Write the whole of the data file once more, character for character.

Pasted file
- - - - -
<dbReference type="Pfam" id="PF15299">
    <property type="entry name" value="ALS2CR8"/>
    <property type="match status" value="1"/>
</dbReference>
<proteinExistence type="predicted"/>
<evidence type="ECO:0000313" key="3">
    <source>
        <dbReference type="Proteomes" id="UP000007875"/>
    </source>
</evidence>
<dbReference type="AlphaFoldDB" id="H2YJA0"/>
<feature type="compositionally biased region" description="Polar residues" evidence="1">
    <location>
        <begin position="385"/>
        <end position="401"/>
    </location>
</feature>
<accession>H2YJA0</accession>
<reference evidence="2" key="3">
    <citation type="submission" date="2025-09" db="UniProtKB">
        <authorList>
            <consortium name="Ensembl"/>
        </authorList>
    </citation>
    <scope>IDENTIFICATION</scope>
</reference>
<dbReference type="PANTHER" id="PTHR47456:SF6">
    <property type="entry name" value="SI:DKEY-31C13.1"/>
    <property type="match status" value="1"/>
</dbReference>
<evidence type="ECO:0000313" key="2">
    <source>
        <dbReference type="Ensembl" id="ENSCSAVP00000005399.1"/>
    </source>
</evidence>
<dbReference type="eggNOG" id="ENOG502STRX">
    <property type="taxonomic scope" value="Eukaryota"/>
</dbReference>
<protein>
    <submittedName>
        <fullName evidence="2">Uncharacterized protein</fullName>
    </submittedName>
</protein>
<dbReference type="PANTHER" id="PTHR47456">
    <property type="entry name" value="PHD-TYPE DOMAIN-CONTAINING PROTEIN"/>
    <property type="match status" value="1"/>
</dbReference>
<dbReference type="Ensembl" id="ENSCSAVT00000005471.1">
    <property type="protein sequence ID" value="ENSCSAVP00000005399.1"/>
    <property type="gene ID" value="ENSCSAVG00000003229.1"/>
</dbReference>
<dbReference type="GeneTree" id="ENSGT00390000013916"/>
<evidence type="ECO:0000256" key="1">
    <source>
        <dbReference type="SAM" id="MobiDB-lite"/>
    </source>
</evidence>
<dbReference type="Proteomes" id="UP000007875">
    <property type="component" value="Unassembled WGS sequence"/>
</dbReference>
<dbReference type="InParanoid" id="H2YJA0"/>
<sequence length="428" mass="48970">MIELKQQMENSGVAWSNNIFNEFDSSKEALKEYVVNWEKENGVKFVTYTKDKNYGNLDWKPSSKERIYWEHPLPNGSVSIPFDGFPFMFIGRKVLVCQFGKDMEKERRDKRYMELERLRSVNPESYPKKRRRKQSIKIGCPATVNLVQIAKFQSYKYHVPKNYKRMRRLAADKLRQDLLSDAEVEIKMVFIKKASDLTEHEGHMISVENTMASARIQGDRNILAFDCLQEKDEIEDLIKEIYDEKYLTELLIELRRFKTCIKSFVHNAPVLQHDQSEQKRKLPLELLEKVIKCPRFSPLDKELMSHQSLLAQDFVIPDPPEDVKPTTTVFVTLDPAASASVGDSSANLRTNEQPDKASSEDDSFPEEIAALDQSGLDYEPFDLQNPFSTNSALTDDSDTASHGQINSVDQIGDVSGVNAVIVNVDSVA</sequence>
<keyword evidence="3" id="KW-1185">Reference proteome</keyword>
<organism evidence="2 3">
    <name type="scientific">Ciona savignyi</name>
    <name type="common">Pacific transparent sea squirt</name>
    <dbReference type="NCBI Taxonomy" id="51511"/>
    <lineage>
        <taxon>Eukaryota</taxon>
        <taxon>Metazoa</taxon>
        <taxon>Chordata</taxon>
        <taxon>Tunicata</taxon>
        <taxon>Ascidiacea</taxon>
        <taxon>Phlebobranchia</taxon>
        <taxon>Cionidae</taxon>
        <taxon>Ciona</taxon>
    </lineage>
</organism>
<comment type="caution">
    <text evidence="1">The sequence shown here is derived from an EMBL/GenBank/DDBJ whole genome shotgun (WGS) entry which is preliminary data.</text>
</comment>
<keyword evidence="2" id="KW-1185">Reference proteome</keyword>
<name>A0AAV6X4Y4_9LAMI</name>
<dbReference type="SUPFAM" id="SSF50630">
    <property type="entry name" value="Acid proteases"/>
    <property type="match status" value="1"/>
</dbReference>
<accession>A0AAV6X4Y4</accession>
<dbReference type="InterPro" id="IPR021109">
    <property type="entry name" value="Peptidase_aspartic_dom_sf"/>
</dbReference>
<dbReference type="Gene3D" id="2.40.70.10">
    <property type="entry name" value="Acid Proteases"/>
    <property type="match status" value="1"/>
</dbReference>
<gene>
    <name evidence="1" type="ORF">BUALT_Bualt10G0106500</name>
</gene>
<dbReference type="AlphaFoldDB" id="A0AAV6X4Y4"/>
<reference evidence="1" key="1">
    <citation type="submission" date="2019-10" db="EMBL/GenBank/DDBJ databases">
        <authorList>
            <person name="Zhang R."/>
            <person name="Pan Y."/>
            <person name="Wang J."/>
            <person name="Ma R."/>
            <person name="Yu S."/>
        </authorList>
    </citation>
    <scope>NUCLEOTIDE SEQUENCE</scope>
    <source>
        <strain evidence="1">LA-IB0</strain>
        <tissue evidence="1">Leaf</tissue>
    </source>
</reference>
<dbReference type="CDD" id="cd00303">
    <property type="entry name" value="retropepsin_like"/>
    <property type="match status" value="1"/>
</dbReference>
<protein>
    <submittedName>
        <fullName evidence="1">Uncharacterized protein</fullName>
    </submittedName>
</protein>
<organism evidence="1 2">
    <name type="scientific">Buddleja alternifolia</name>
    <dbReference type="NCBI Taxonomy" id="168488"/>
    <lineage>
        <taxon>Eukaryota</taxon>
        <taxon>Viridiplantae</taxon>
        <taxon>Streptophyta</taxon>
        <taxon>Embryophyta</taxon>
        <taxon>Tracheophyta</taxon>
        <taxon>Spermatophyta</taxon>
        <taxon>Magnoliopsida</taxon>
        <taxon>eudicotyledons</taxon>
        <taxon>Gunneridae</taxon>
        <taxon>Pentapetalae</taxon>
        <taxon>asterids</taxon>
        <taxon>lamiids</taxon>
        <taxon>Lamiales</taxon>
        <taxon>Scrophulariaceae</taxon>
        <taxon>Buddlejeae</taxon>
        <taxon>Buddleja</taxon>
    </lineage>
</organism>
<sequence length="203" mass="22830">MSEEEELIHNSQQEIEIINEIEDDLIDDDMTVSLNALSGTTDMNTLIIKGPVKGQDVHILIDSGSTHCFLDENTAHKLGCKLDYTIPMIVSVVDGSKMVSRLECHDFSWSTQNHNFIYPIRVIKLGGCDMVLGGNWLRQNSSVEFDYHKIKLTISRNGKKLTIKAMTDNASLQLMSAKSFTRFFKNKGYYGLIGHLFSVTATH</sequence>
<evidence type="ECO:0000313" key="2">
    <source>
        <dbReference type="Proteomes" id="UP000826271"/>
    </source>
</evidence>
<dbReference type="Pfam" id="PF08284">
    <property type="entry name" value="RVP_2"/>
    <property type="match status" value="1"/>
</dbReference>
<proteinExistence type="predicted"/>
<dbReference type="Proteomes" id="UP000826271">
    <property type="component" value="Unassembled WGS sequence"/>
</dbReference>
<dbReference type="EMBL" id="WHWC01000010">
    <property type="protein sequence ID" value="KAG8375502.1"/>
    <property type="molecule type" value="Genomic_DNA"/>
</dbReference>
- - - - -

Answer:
<dbReference type="Pfam" id="PF15299">
    <property type="entry name" value="ALS2CR8"/>
    <property type="match status" value="1"/>
</dbReference>
<proteinExistence type="predicted"/>
<evidence type="ECO:0000313" key="3">
    <source>
        <dbReference type="Proteomes" id="UP000007875"/>
    </source>
</evidence>
<dbReference type="AlphaFoldDB" id="H2YJA0"/>
<feature type="compositionally biased region" description="Polar residues" evidence="1">
    <location>
        <begin position="385"/>
        <end position="401"/>
    </location>
</feature>
<accession>H2YJA0</accession>
<reference evidence="2" key="3">
    <citation type="submission" date="2025-09" db="UniProtKB">
        <authorList>
            <consortium name="Ensembl"/>
        </authorList>
    </citation>
    <scope>IDENTIFICATION</scope>
</reference>
<dbReference type="PANTHER" id="PTHR47456:SF6">
    <property type="entry name" value="SI:DKEY-31C13.1"/>
    <property type="match status" value="1"/>
</dbReference>
<evidence type="ECO:0000313" key="2">
    <source>
        <dbReference type="Ensembl" id="ENSCSAVP00000005399.1"/>
    </source>
</evidence>
<dbReference type="eggNOG" id="ENOG502STRX">
    <property type="taxonomic scope" value="Eukaryota"/>
</dbReference>
<protein>
    <submittedName>
        <fullName evidence="2">Uncharacterized protein</fullName>
    </submittedName>
</protein>
<dbReference type="PANTHER" id="PTHR47456">
    <property type="entry name" value="PHD-TYPE DOMAIN-CONTAINING PROTEIN"/>
    <property type="match status" value="1"/>
</dbReference>
<dbReference type="Ensembl" id="ENSCSAVT00000005471.1">
    <property type="protein sequence ID" value="ENSCSAVP00000005399.1"/>
    <property type="gene ID" value="ENSCSAVG00000003229.1"/>
</dbReference>
<dbReference type="GeneTree" id="ENSGT00390000013916"/>
<evidence type="ECO:0000256" key="1">
    <source>
        <dbReference type="SAM" id="MobiDB-lite"/>
    </source>
</evidence>
<dbReference type="Proteomes" id="UP000007875">
    <property type="component" value="Unassembled WGS sequence"/>
</dbReference>
<dbReference type="InParanoid" id="H2YJA0"/>
<sequence length="428" mass="48970">MIELKQQMENSGVAWSNNIFNEFDSSKEALKEYVVNWEKENGVKFVTYTKDKNYGNLDWKPSSKERIYWEHPLPNGSVSIPFDGFPFMFIGRKVLVCQFGKDMEKERRDKRYMELERLRSVNPESYPKKRRRKQSIKIGCPATVNLVQIAKFQSYKYHVPKNYKRMRRLAADKLRQDLLSDAEVEIKMVFIKKASDLTEHEGHMISVENTMASARIQGDRNILAFDCLQEKDEIEDLIKEIYDEKYLTELLIELRRFKTCIKSFVHNAPVLQHDQSEQKRKLPLELLEKVIKCPRFSPLDKELMSHQSLLAQDFVIPDPPEDVKPTTTVFVTLDPAASASVGDSSANLRTNEQPDKASSEDDSFPEEIAALDQSGLDYEPFDLQNPFSTNSALTDDSDTASHGQINSVDQIGDVSGVNAVIVNVDSVA</sequence>
<keyword evidence="3" id="KW-1185">Reference proteome</keyword>
<organism evidence="2 3">
    <name type="scientific">Ciona savignyi</name>
    <name type="common">Pacific transparent sea squirt</name>
    <dbReference type="NCBI Taxonomy" id="51511"/>
    <lineage>
        <taxon>Eukaryota</taxon>
        <taxon>Metazoa</taxon>
        <taxon>Chordata</taxon>
        <taxon>Tunicata</taxon>
        <taxon>Ascidiacea</taxon>
        <taxon>Phlebobranchia</taxon>
        <taxon>Cionidae</taxon>
        <taxon>Ciona</taxon>
    </lineage>
</organism>
<comment type="caution">
    <text evidence="1">The sequence shown here is derived from an EMBL/GenBank/DDBJ whole genome shotgun (WGS) entry which is preliminary data.</text>
</comment>
<keyword evidence="2" id="KW-1185">Reference proteome</keyword>
<name>A0AAV6X4Y4_9LAMI</name>
<dbReference type="SUPFAM" id="SSF50630">
    <property type="entry name" value="Acid proteases"/>
    <property type="match status" value="1"/>
</dbReference>
<accession>A0AAV6X4Y4</accession>
<dbReference type="InterPro" id="IPR021109">
    <property type="entry name" value="Peptidase_aspartic_dom_sf"/>
</dbReference>
<dbReference type="Gene3D" id="2.40.70.10">
    <property type="entry name" value="Acid Proteases"/>
    <property type="match status" value="1"/>
</dbReference>
<gene>
    <name evidence="1" type="ORF">BUALT_Bualt10G0106500</name>
</gene>
<dbReference type="AlphaFoldDB" id="A0AAV6X4Y4"/>
<reference evidence="1" key="1">
    <citation type="submission" date="2019-10" db="EMBL/GenBank/DDBJ databases">
        <authorList>
            <person name="Zhang R."/>
            <person name="Pan Y."/>
            <person name="Wang J."/>
            <person name="Ma R."/>
            <person name="Yu S."/>
        </authorList>
    </citation>
    <scope>NUCLEOTIDE SEQUENCE</scope>
    <source>
        <strain evidence="1">LA-IB0</strain>
        <tissue evidence="1">Leaf</tissue>
    </source>
</reference>
<dbReference type="CDD" id="cd00303">
    <property type="entry name" value="retropepsin_like"/>
    <property type="match status" value="1"/>
</dbReference>
<protein>
    <submittedName>
        <fullName evidence="1">Uncharacterized protein</fullName>
    </submittedName>
</protein>
<organism evidence="1 2">
    <name type="scientific">Buddleja alternifolia</name>
    <dbReference type="NCBI Taxonomy" id="168488"/>
    <lineage>
        <taxon>Eukaryota</taxon>
        <taxon>Viridiplantae</taxon>
        <taxon>Streptophyta</taxon>
        <taxon>Embryophyta</taxon>
        <taxon>Tracheophyta</taxon>
        <taxon>Spermatophyta</taxon>
        <taxon>Magnoliopsida</taxon>
        <taxon>eudicotyledons</taxon>
        <taxon>Gunneridae</taxon>
        <taxon>Pentapetalae</taxon>
        <taxon>asterids</taxon>
        <taxon>lamiids</taxon>
        <taxon>Lamiales</taxon>
        <taxon>Scrophulariaceae</taxon>
        <taxon>Buddlejeae</taxon>
        <taxon>Buddleja</taxon>
    </lineage>
</organism>
<sequence length="203" mass="22830">MSEEEELIHNSQQEIEIINEIEDDLIDDDMTVSLNALSGTTDMNTLIIKGPVKGQDVHILIDSGSTHCFLDENTAHKLGCKLDYTIPMIVSVVDGSKMVSRLECHDFSWSTQNHNFIYPIRVIKLGGCDMVLGGNWLRQNSSVEFDYHKIKLTISRNGKKLTIKAMTDNASLQLMSAKSFTRFFKNKGYYGLIGHLFSVTATH</sequence>
<evidence type="ECO:0000313" key="2">
    <source>
        <dbReference type="Proteomes" id="UP000826271"/>
    </source>
</evidence>
<dbReference type="Pfam" id="PF08284">
    <property type="entry name" value="RVP_2"/>
    <property type="match status" value="1"/>
</dbReference>
<proteinExistence type="predicted"/>
<dbReference type="Proteomes" id="UP000826271">
    <property type="component" value="Unassembled WGS sequence"/>
</dbReference>
<dbReference type="EMBL" id="WHWC01000010">
    <property type="protein sequence ID" value="KAG8375502.1"/>
    <property type="molecule type" value="Genomic_DNA"/>
</dbReference>